How To Clean Your Tongue: A Comprehensive Guide

How to do it correctly and with what tools

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By Alex

how to clean your tongue

Why is it important to know how to clean your tongue? Maintaining oral hygiene extends beyond brushing teeth. A crucial yet overlooked aspect is cleaning the tongue for optimal health. The coating that forms on the tongue should be removed to expel toxins and residues.

Let’s see how to do it and why tongue cleaning is important and how to do it correctly.

What are the benefits of tongue cleaning?

Our mouth hosts over 700 different species of bacteria, viruses, and fungi. Not all of these microorganisms have an impact on health, but the use of medications, smoking, alcohol, or sugar contributes to their proliferation and imbalance of the oral microbiota.

Furthermore, some bacteria can become pathogens and cause infections to the gums (gingivitis), teeth (cavities), and even to the stomach, intestines, and even the heart.

A proper oral hygiene practice, which also includes tongue cleaning, allows us to obtain other important benefits for our body:

  1. Prevents dental and gum diseases. Thanks to the removal of bacteria and toxins accumulated on the tongue, teeth, and gums also benefit positively, thus favoring a valid prevention from oral cavity disorders, such as plaque, cavities, and tartar. It also helps prevent halitosis.
  2. Improves the sense of taste. A clean and healthy tongue is more capable of tasting and savoring what you eat, thanks to the action of taste buds not obstructed by other food residues or bacteria.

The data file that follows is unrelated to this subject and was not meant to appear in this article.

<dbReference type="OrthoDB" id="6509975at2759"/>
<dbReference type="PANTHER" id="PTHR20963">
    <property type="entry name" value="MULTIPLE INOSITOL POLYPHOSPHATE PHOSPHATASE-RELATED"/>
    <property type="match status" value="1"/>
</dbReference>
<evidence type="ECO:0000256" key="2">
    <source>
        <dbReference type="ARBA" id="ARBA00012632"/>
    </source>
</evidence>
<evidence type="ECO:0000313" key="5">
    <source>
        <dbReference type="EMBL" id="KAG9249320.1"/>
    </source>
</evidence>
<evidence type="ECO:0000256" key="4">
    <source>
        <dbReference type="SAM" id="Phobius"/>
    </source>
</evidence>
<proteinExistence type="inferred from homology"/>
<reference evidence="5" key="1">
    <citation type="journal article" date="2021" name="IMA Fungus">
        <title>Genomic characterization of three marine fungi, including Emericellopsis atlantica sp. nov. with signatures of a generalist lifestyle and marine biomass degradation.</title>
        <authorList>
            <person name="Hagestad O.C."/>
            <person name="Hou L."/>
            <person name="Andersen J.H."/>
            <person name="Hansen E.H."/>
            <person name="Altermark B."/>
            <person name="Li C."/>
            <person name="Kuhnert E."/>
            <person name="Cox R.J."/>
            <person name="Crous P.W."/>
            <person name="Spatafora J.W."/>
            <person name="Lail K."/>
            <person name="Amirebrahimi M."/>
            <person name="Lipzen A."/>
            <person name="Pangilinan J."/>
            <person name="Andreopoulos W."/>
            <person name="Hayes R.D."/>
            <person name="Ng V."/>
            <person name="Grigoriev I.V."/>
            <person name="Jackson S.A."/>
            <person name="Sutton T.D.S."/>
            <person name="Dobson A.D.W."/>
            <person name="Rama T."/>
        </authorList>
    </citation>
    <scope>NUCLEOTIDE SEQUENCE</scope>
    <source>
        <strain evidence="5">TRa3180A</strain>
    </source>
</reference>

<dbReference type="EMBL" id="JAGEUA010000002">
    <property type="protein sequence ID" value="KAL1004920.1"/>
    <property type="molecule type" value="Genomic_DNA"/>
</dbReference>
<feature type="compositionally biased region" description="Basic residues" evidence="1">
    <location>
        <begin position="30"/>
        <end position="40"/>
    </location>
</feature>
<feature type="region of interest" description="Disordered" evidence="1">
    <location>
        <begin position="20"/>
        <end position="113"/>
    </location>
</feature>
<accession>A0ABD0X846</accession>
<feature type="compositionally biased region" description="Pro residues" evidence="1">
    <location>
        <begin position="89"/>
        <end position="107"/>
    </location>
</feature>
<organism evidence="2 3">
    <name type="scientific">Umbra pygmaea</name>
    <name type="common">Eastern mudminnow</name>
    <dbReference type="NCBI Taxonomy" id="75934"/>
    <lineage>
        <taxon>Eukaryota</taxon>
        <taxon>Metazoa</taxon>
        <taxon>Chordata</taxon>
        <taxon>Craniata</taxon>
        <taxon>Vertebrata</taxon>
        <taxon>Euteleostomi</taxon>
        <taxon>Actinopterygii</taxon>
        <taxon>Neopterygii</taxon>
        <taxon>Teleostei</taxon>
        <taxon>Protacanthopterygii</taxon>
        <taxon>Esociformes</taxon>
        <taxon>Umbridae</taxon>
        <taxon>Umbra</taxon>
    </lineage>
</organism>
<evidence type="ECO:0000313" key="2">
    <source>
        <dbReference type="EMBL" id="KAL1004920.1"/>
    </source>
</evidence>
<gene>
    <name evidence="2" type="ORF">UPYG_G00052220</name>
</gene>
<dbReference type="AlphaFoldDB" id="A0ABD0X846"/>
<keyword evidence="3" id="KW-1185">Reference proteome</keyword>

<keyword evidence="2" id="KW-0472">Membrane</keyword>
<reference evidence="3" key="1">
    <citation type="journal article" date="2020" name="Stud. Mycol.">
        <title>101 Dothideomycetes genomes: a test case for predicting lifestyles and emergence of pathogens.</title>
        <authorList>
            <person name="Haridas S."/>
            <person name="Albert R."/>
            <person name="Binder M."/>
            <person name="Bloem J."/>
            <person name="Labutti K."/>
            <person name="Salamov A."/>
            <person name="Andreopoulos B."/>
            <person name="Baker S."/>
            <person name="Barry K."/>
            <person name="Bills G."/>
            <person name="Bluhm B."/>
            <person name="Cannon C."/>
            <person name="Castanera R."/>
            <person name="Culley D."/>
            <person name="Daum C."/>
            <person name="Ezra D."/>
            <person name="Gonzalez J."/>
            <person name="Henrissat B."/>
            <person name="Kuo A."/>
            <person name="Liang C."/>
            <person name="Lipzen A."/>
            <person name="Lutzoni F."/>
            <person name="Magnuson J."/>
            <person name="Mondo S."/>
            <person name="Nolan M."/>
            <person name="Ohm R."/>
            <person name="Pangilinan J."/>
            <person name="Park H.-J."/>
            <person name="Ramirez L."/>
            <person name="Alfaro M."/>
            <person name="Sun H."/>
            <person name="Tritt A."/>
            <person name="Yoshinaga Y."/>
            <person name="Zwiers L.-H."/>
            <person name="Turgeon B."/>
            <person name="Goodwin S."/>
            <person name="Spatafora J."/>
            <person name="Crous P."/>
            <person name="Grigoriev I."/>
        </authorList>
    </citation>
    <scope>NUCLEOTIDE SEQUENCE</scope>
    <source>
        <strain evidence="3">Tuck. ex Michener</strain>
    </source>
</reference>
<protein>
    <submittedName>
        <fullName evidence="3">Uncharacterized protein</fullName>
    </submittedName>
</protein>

3. Supports the immune system. By eliminating waste and potentially harmful agents through tongue cleaning, an effective action is carried out in favor of our immune defenses. It avoids the reabsorption of toxins into the body and promotes proper organ functionality starting from the oral cavity.
  4. Stimulates digestion. Tongue cleaning stimulates proper digestive processes, which begins in the mouth thanks to the action of enzymes present in saliva, which knead and work on food to facilitate its breakdown.

In addition, some people have deeper or wider natural fissures or larger papillae on the tongue, which trap and retain food residues, causing inflammation and sometimes bad breath. In this regard, a tongue scraper can be useful for removing them.

How to clean your tongue effectively

Cleaning your tongue is an essential part of maintaining good oral hygiene. Not only does it help freshen your breath, but it also removes bacteria and debris that can lead to dental issues and bad breath.

Here are some simple steps to effectively clean your tongue:

  • Choose the Right Tool: There are various tools available for cleaning your tongue, including tongue scrapers and toothbrushes with tongue cleaners on the back. Choose whichever you prefer or find most effective.
  • Start at the Back: Stick out your tongue and gently reach the back of it with your chosen cleaning tool. This is where most of the bacteria and debris tend to accumulate.